The magic returns: Wizardfest will be this weekend in Ironton

Published 7:57 am Friday, November 8, 2019

On Saturday and Sunday, Ironton’s downtown will turn into a wonderland of magic when Ironton Wizardfest returns for a second year.

Brad Bear, one of the organizers of the event, sees it as a celebration of all things Harry Potter combined with things more associated with Appalachian traditions.

“Our festival is different because it is not a street festival and it is not a comic convention, it is a hybrid of the two,” he said. “Wizardfest, in a nutshell, is an Appalachian fall festival with a storybook theme.”

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He said it has all the trappings of an Appalachian festival, with broom makers, vendors selling hand-crafted items, blacksmiths, apple cider made in the traditional way over fire, beans and this year, a glass blower.

“We have all of those things going on and then you add the element of the Harry Potter fan festival and that gives us a great excuse to play,” Bear said. Some of the elements of that playfulness is the festival partnered with The Ironton Tribune to print editions of the Potter-themed Ironton Prophet newspaper. They even got old newspaper boxes and put logos on them to blend into the make-believe world.

“This allows us to have a community festival that is truly family friendly but it’s not just for kids,” Bear said. “Everyone can enjoy it.”

To make the transformation into the world of Harry Potter, there will be large striped tents on Third Street and some local businesses like Unger’s Shoes have displays with Harry Potter-related items, including a display of socks with a sign that says “Free Dobby.”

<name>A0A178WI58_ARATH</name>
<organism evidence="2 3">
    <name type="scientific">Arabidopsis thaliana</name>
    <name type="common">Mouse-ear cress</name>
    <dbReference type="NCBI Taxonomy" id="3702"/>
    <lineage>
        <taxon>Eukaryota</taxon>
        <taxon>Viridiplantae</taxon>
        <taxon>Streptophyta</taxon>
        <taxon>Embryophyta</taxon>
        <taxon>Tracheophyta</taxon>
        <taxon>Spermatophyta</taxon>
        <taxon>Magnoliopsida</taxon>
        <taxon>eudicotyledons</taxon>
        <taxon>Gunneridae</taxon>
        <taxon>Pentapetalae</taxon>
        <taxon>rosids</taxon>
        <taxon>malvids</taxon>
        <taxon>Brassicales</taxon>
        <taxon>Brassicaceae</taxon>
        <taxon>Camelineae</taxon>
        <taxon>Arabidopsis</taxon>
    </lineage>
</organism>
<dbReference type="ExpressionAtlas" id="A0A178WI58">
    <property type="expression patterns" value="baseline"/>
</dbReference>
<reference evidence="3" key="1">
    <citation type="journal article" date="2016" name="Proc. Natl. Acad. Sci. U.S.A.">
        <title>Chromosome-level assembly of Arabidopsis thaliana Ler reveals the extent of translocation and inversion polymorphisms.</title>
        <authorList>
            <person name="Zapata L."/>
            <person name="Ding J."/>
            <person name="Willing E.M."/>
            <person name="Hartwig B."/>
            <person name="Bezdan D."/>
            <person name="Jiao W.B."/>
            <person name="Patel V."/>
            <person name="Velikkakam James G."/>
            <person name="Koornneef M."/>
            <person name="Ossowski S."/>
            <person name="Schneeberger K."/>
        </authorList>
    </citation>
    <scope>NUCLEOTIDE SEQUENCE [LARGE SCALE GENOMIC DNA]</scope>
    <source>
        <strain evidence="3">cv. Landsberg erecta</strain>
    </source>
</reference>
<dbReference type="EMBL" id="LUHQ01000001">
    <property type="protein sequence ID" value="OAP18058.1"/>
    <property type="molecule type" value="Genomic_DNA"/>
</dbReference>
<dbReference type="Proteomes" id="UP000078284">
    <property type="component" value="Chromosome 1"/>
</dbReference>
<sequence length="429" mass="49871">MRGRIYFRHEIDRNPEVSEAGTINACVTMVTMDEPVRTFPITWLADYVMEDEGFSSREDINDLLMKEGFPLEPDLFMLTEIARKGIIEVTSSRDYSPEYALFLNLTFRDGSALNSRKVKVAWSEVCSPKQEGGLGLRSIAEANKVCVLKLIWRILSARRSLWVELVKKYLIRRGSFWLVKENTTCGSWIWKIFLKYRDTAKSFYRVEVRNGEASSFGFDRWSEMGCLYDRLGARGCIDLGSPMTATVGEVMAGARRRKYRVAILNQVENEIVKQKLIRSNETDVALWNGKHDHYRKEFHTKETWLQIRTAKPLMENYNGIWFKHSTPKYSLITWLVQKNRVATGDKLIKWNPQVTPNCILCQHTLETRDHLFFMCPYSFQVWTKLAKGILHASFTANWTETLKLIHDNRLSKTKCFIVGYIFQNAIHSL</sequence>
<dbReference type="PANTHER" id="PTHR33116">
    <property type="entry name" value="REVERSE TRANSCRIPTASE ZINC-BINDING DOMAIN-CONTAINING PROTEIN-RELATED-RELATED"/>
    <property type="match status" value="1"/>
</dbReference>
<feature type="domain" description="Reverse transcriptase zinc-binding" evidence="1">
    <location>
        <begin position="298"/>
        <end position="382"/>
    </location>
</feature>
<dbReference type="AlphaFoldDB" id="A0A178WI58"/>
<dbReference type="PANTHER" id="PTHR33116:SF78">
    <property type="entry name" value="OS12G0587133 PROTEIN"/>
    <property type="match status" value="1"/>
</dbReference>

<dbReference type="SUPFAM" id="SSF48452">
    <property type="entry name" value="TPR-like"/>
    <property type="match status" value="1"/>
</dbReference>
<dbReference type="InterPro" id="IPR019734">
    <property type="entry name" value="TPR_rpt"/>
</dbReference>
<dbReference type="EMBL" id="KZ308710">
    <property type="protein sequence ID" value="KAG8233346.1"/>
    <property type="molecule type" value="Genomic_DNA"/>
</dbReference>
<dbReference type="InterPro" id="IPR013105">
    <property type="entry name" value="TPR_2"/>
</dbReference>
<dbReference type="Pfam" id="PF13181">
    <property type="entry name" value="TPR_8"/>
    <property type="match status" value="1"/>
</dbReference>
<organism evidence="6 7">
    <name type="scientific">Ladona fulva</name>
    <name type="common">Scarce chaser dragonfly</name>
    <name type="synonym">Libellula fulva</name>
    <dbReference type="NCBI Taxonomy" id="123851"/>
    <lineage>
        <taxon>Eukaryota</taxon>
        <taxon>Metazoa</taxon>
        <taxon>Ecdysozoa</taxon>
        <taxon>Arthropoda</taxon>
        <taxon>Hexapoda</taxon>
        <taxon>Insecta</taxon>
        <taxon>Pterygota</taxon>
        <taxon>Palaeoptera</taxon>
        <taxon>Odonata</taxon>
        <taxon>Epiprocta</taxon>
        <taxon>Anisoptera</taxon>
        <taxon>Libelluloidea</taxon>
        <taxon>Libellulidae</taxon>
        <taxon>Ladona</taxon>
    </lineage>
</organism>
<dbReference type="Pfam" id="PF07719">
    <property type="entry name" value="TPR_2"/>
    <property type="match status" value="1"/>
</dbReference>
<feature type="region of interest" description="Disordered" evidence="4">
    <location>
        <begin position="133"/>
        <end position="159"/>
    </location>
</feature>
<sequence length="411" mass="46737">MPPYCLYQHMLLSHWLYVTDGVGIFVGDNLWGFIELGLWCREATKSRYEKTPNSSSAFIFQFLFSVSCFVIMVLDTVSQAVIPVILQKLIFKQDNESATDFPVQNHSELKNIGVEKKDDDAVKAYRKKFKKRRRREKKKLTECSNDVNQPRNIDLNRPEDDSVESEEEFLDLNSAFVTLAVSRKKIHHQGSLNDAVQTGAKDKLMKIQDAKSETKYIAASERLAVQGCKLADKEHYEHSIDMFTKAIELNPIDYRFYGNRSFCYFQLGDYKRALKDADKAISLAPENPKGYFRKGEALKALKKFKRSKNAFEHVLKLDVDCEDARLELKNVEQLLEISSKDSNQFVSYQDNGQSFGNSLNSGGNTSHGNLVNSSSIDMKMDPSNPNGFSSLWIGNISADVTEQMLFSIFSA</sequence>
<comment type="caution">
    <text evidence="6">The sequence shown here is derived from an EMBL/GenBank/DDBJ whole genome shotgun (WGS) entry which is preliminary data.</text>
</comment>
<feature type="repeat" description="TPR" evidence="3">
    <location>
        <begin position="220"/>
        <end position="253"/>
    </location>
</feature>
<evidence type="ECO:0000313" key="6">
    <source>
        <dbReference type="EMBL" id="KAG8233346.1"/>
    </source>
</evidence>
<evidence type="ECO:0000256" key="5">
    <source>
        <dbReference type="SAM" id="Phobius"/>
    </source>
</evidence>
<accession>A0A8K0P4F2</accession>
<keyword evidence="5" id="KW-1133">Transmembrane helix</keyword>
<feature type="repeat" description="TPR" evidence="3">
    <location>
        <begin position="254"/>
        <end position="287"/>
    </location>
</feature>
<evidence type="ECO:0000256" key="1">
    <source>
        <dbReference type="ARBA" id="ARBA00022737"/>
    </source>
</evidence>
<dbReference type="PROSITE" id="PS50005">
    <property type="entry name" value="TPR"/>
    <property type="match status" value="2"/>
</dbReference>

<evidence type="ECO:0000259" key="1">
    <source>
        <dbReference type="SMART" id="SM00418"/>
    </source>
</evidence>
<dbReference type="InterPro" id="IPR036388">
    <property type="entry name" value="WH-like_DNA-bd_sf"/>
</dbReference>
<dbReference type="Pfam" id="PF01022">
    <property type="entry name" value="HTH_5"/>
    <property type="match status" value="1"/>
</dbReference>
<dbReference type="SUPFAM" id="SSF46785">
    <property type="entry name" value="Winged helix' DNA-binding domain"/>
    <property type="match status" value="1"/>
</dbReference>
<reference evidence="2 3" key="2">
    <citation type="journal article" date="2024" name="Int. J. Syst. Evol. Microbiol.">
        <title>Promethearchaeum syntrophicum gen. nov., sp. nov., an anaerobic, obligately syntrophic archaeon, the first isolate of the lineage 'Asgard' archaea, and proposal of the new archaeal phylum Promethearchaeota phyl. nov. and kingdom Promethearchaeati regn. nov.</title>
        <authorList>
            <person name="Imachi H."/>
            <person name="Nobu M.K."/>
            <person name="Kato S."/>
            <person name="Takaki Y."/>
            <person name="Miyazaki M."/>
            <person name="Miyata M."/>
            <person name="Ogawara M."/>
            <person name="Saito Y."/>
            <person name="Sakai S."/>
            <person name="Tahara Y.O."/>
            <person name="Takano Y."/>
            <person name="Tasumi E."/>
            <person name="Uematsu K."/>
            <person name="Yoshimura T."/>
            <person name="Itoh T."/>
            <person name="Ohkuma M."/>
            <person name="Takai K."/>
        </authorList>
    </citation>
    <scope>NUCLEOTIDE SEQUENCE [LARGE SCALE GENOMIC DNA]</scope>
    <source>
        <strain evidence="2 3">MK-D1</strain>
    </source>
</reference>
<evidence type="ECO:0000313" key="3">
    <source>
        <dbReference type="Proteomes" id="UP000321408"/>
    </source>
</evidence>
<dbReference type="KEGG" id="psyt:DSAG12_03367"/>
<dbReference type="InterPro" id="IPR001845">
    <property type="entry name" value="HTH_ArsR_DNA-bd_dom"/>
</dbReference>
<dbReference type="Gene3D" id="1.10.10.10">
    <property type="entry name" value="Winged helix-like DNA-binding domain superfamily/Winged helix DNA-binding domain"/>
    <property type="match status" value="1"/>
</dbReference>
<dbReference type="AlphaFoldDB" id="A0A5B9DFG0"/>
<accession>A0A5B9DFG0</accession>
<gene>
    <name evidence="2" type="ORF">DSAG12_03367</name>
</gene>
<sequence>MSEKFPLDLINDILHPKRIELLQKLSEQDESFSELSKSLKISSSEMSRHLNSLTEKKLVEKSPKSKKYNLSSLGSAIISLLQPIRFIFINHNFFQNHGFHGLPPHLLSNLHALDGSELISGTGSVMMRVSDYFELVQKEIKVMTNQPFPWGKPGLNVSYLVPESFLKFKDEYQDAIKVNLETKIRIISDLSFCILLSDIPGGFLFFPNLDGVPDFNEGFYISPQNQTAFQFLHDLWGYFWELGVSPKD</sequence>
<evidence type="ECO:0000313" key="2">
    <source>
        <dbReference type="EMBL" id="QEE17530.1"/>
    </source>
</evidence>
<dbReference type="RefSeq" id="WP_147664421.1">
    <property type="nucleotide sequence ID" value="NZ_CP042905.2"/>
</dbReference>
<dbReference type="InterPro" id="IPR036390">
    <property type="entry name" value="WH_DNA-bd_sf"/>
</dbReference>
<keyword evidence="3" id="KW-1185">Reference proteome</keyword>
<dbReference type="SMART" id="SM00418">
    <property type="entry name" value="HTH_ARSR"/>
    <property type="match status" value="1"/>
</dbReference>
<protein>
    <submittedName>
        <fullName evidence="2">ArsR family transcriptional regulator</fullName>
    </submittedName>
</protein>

And the old Staley Pharmacy building has temporarily been transformed into two-themed event places, one side is a classroom setting and the other is the Shoppe of Requirement, which while it doesn’t actually sell anything, holds cursed objects, brooms, bottles and other items of interest.

The shoppe will also be the site for fans to meet three people from the Potterverse, since this time the festival organizers were able bring to Ironton Chris Rankin, who played Percy Weasley in “Harry Potter and the Sorcerer’s Stone” and “Harry Potter and the Chamber of Secrets,” “Harry Potter and the Order of the Phoenix” and both parts of “Harry Potter and the Deathly Hallows;” James Payton, who played Neville Longbottom’s father, Frank, in “Harry Potter and the Order of the Phoenix” and Walles Hamonde, who portrays an Auror in “Fantastic Beasts and Where to Find Them.”

Bear said Peyton and Walles will do an improv performance, mashing Harry Potter with other genres.

Rankin will do a question and answer session with fans as Percy Weasley.

As is common at fan festivals, the actors will be signing autographs and will be available for photos, but that is an additional charge.

“The autographs and the photo op do cost extra, but that is to help offset the cost of them traveling here,” Bear said. “We are keeping it as reasonable as humanly possible. It is not going to be really expensive.”

The Q&A and the performance will be open to the public.

The festival will take over a large part of Third Street, with the festival area going from the Ro-Na down to the Ironton City Center building, which will also be used for events. It will also use part of Vernon Street next to the City Center.

The Barker Farm will also be back with their magical beasts, including Daniel the camel and Quincy the monkey.

One major new item will be a Lego display of buildings like the Biltmore, a quidditch pitch with 1,000 mini-figures and a model of the Hogwart’s Express. The groups will also show how to build things out of Legos to various age groups.

Bear said that from the pre-sale of tickets, they are expecting families from Cleveland, Pittsburg and a lot of people from Indiana and Ohio to be in town this weekend. Last year, around 3,000 people attended.

“So, with this many people in town, it really just gives us an excuse to bring everybody together and say ‘Let’s just have fun,’” Bear said. “We want the vendors to have just a good of a time as the attendees. We really just want this festival to be a great experience for everyone.”